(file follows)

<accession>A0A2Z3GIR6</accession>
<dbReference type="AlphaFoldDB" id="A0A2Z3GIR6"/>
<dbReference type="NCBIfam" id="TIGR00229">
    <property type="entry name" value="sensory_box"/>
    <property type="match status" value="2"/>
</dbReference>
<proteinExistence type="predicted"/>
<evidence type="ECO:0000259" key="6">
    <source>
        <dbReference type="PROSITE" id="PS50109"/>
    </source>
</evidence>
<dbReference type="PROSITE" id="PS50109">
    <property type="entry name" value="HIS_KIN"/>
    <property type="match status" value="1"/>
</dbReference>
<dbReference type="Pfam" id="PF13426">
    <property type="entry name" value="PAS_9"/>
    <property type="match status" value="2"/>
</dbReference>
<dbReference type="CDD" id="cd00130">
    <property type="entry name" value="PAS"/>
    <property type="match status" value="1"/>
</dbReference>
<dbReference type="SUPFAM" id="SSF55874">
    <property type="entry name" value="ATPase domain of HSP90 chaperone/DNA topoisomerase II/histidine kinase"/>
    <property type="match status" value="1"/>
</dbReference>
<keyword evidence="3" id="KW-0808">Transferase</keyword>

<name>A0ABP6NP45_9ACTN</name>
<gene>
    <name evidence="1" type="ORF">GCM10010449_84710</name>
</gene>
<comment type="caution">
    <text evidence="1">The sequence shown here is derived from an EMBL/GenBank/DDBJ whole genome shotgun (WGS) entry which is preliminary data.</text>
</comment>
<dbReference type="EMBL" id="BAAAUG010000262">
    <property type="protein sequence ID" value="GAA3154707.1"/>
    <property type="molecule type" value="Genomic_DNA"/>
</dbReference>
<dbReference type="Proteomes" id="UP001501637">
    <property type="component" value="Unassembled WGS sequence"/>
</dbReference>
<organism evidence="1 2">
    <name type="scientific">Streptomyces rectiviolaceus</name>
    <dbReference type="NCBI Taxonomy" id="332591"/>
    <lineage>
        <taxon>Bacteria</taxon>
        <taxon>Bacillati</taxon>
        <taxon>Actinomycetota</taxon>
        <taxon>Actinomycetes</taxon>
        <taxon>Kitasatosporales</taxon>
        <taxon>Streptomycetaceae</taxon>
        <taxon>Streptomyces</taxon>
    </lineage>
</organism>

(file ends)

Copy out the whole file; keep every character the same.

<accession>A0A2Z3GIR6</accession>
<dbReference type="AlphaFoldDB" id="A0A2Z3GIR6"/>
<dbReference type="NCBIfam" id="TIGR00229">
    <property type="entry name" value="sensory_box"/>
    <property type="match status" value="2"/>
</dbReference>
<proteinExistence type="predicted"/>
<evidence type="ECO:0000259" key="6">
    <source>
        <dbReference type="PROSITE" id="PS50109"/>
    </source>
</evidence>
<dbReference type="PROSITE" id="PS50109">
    <property type="entry name" value="HIS_KIN"/>
    <property type="match status" value="1"/>
</dbReference>
<dbReference type="Pfam" id="PF13426">
    <property type="entry name" value="PAS_9"/>
    <property type="match status" value="2"/>
</dbReference>
<dbReference type="CDD" id="cd00130">
    <property type="entry name" value="PAS"/>
    <property type="match status" value="1"/>
</dbReference>
<dbReference type="SUPFAM" id="SSF55874">
    <property type="entry name" value="ATPase domain of HSP90 chaperone/DNA topoisomerase II/histidine kinase"/>
    <property type="match status" value="1"/>
</dbReference>
<keyword evidence="3" id="KW-0808">Transferase</keyword>

<name>A0ABP6NP45_9ACTN</name>
<gene>
    <name evidence="1" type="ORF">GCM10010449_84710</name>
</gene>
<comment type="caution">
    <text evidence="1">The sequence shown here is derived from an EMBL/GenBank/DDBJ whole genome shotgun (WGS) entry which is preliminary data.</text>
</comment>
<dbReference type="EMBL" id="BAAAUG010000262">
    <property type="protein sequence ID" value="GAA3154707.1"/>
    <property type="molecule type" value="Genomic_DNA"/>
</dbReference>
<dbReference type="Proteomes" id="UP001501637">
    <property type="component" value="Unassembled WGS sequence"/>
</dbReference>
<organism evidence="1 2">
    <name type="scientific">Streptomyces rectiviolaceus</name>
    <dbReference type="NCBI Taxonomy" id="332591"/>
    <lineage>
        <taxon>Bacteria</taxon>
        <taxon>Bacillati</taxon>
        <taxon>Actinomycetota</taxon>
        <taxon>Actinomycetes</taxon>
        <taxon>Kitasatosporales</taxon>
        <taxon>Streptomycetaceae</taxon>
        <taxon>Streptomyces</taxon>
    </lineage>
</organism>